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External threats to data are a major issue, but internal threats can be just as dangerous. Employees and other end users within an organization have the potential to compromise important information and strategies through email.
Data loss prevention (DLP) policies can be a key factor in helping Exchange admins fight internal threats. Exchange Server 2013 comes with a number of features that can assist admins in creating and refining DLP policies specific to their organizations' needs.
In our series on Exchange 2013 DLP policies, Senior Technology Editor Stephen Bigelow put the spotlight on five tactics for implementing and maintaining a successful DLP policy program. When these tactics are combined, admins have a better chance of lowering internal data loss threats.
Choose the right DLP template for your setup
Having a successful DLP policy setup involves creating and refining policies that cover confidential, protected and sensitive information. It's important to choose the right DLP template and use multiple templates to meet your compliance needs. Third-party templates may also meet your needs.
Use transport rules to scan for policy violations
Transport rules are essential for executing DLP policies in Exchange 2013. These rules check multiple parts in every email to identify possible policy violations and then take any necessary actions. Admins may use the Exchange Admin Center, DLP policies or PowerShell to create transport rules.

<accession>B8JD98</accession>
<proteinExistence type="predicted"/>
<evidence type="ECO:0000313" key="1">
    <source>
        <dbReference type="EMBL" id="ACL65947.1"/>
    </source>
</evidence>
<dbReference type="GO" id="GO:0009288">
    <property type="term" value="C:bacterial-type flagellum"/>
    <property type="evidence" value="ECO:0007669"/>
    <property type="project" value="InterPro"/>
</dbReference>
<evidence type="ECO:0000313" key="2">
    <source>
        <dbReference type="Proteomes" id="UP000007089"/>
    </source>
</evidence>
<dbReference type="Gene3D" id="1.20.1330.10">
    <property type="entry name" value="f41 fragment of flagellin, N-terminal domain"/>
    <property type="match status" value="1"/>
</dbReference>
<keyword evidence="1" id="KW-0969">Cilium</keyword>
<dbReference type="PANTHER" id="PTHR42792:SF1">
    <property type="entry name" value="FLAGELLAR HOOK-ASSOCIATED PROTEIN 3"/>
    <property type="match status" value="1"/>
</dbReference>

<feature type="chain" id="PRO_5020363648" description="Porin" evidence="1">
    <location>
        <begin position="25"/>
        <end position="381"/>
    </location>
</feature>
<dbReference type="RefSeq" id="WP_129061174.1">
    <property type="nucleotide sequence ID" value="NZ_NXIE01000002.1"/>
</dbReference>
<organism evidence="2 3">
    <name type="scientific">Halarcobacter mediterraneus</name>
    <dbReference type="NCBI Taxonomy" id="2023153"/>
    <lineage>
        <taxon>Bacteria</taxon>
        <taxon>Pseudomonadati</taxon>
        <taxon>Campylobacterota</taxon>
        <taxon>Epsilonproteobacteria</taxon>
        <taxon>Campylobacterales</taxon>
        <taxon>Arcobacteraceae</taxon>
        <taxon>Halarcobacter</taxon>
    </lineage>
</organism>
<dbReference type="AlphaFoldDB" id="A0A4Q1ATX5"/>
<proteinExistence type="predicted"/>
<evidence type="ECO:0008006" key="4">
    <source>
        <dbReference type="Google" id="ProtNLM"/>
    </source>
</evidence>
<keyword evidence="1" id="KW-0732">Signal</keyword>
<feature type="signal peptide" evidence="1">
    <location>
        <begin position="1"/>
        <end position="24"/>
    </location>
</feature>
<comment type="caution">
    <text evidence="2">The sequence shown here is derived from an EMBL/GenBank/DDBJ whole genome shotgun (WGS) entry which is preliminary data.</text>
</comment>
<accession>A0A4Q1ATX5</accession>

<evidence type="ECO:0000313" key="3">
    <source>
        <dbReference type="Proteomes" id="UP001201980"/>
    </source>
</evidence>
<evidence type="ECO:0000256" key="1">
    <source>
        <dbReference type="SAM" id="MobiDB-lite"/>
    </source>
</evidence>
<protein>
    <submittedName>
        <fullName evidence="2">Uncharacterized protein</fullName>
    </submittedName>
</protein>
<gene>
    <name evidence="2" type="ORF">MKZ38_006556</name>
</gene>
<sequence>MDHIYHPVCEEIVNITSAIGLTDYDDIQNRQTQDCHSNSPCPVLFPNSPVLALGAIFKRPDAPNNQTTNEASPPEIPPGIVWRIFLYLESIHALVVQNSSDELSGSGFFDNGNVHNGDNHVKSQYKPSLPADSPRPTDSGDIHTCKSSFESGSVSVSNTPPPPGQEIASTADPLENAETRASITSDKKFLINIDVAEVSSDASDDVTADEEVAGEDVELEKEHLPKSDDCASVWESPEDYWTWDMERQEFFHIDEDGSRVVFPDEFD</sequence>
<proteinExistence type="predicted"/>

Apply document fingerprinting to point out DLP problems
Another important piece of the DLP policy puzzle is document fingerprinting, which converts forms and allows DLP to spot and identify those forms when handling them. The "fingerprint" can stop forms from being mishandled, but there are a number of issues to tackle before implementing this tactic.
Use policy tips to enforce acceptable use procedures
Policy tips can help remind users of acceptable use policies as a way to prevent violations before they even occur. These tips pop up as messages in Outlook and remind the user about current policies if any part of an email message appears to violate a policy.
Recognize the importance of incident reports
DLP rules and policies can be useful, but not communicating about a violation that needs to be investigated can render those policies useless. When DLP policy violations occur, reports must be made so organizations are aware of what occurred and can take any necessary action -- both of which are relatively simple to do in Exchange 2013.